Five Days with Shaun Tan – Day Three: The Arrival

Welcome! You have just arrived at day three of The Book Wars’ “Five Days with Shaun Tan.” These past two days we have looked at two picture books with characters that have lost their way. In The Lost Thing (2000), the protagonist finds a creature that is literally lost, and finds it a new home in a sort of utopian space. In The Red Tree (2001) the protagonist is emotionally lost, suffering from sadness and not knowing who she is or where she is going in life. Now it is time to be found, it is time to arrive somewhere, so let us look at Shaun Tan’s The Arrival (2006).

The Arrival

There is no anecdotal story to go along with this picture book, as I don’t actually have an experience that can relate to it. I have travelled to a few different countries, but that’s not quite the same. The Arrival is the story of a family that lives in a town with dangerous snake-like creatures. The father/husband character leaves home and travels to a utopian city to find work, and raise the money needed to bring his wife and daughter to the city as well. This is, at its core, a story about immigration.

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The most beautiful part of this book is that there are absolutely no words whatsoever and this story is told entirely in pictures. Not only that, but whenever there are words, they are of a fictional alphabet. In this way, for every reader, no matter where in the world they are from or what language(s) they speak, this story has (theoretically) the same impact. The reader, along with the protagonist, is completely ignorant of the world they have entered, and must learn through guessing and with the help of other characters.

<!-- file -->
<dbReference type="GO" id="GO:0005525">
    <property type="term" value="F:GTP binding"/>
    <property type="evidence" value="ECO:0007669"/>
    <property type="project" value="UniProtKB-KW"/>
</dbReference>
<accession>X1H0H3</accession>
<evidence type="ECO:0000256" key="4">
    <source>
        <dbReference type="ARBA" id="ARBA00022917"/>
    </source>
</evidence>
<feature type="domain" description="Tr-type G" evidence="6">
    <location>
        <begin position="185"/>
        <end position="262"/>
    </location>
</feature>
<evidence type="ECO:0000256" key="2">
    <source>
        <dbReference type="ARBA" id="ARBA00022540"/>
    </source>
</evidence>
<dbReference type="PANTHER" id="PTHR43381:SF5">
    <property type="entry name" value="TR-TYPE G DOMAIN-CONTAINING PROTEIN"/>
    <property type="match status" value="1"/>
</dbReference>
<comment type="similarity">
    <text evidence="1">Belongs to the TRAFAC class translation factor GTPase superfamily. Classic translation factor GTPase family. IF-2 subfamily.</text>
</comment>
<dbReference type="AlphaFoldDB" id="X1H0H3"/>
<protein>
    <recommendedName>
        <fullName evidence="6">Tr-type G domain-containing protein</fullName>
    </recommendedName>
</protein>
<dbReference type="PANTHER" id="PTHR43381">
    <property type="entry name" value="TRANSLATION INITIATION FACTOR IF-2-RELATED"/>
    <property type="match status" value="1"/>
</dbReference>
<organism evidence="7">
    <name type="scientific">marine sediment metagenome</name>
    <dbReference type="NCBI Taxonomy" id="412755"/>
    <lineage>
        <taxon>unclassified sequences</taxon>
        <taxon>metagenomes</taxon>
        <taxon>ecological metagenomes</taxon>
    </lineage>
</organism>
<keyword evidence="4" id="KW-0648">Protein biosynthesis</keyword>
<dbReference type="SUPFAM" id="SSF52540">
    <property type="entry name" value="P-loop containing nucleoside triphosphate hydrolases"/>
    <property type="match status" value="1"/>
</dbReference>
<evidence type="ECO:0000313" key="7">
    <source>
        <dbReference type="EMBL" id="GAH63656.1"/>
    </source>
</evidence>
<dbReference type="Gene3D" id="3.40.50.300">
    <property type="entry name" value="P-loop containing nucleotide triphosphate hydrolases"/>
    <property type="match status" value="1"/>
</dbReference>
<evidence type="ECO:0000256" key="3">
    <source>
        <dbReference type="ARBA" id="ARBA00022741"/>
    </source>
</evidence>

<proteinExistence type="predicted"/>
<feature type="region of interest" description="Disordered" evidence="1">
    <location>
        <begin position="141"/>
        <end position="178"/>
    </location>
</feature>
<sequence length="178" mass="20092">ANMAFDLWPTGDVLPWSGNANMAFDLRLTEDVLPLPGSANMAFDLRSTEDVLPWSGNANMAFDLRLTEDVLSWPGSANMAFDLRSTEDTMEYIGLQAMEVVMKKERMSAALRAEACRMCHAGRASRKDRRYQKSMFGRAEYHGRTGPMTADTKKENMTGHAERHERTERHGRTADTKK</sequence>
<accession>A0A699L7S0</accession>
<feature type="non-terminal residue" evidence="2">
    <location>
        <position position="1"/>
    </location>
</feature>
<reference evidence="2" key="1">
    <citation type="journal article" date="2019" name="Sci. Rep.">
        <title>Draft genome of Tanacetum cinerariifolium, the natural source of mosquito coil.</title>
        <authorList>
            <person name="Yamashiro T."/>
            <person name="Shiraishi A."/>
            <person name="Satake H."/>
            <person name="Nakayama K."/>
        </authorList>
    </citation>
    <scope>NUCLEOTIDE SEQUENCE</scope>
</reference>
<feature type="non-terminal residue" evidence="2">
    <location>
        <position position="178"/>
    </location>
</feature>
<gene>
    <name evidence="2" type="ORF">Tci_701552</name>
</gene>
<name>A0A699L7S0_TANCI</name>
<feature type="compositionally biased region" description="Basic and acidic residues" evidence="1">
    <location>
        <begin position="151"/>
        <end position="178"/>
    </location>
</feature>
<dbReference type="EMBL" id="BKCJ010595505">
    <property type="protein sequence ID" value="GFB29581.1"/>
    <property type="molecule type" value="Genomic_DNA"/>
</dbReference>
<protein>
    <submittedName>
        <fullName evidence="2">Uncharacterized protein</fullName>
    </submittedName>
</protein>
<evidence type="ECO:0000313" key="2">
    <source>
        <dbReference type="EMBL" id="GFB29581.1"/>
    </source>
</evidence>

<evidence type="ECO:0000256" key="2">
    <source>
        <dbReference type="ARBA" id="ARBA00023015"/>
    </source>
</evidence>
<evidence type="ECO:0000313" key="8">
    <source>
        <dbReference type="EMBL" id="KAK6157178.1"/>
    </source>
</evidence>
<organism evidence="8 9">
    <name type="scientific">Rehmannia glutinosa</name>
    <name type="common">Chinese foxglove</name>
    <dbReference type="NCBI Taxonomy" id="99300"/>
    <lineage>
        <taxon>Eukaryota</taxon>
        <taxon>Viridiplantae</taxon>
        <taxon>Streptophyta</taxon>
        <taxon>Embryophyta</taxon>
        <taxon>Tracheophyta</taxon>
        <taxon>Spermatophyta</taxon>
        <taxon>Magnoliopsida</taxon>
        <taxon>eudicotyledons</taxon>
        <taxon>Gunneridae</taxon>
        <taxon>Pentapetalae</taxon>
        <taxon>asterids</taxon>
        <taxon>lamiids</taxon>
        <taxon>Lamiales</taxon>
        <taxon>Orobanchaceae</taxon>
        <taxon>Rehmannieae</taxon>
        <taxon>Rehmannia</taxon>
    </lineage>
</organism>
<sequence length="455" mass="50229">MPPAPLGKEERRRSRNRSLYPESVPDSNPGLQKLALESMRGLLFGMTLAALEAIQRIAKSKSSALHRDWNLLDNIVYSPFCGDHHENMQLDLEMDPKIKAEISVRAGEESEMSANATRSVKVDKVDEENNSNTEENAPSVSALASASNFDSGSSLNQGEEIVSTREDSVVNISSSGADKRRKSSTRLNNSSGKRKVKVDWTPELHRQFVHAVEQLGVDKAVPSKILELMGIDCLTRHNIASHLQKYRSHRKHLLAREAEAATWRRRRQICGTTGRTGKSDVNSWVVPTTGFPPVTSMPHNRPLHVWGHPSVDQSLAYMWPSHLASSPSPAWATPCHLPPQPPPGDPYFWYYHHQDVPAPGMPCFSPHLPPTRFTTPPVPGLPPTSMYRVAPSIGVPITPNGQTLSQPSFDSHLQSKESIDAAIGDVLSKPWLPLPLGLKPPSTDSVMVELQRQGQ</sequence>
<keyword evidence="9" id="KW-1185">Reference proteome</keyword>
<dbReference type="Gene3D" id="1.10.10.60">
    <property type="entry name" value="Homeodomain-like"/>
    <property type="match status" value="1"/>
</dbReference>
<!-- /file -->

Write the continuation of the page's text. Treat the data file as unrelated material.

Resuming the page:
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The first time I read this picture book (if you can call it that, it has won awards for comic books, and what medium this book is can be easily contested; but as it’s a book with pictures, we’re going to include it today) it took me an hour. Not too long, but longer than most picture books. It was just long enough to get through all 128 pages while paying close attention to the incredible detail of the sketches of each individual picture. The lack of words actually adds a great deal to this story, suggesting that language can often be a barrier to understanding, and showing how we can all relate and understand each other as equals if we just pay attention to the details of one another. There is something absolutely beautiful about that I think.

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Of course, it is also important to remember that this picture book presents a very unrealistic experience of immigration in one key way. While I am not an immigrant myself, I can believe the difficulties surrounding how to work public transportation or how to buy groceries as the protagonist does. What I do not believe, however, is just how unbelievably kind the strangers are in this story. The protagonist is often offered help, and whenever he needs to ask is always provided it. In the world of this picture book, xenophobia and racism simply do not exist – something that is unfortunately not true of this world.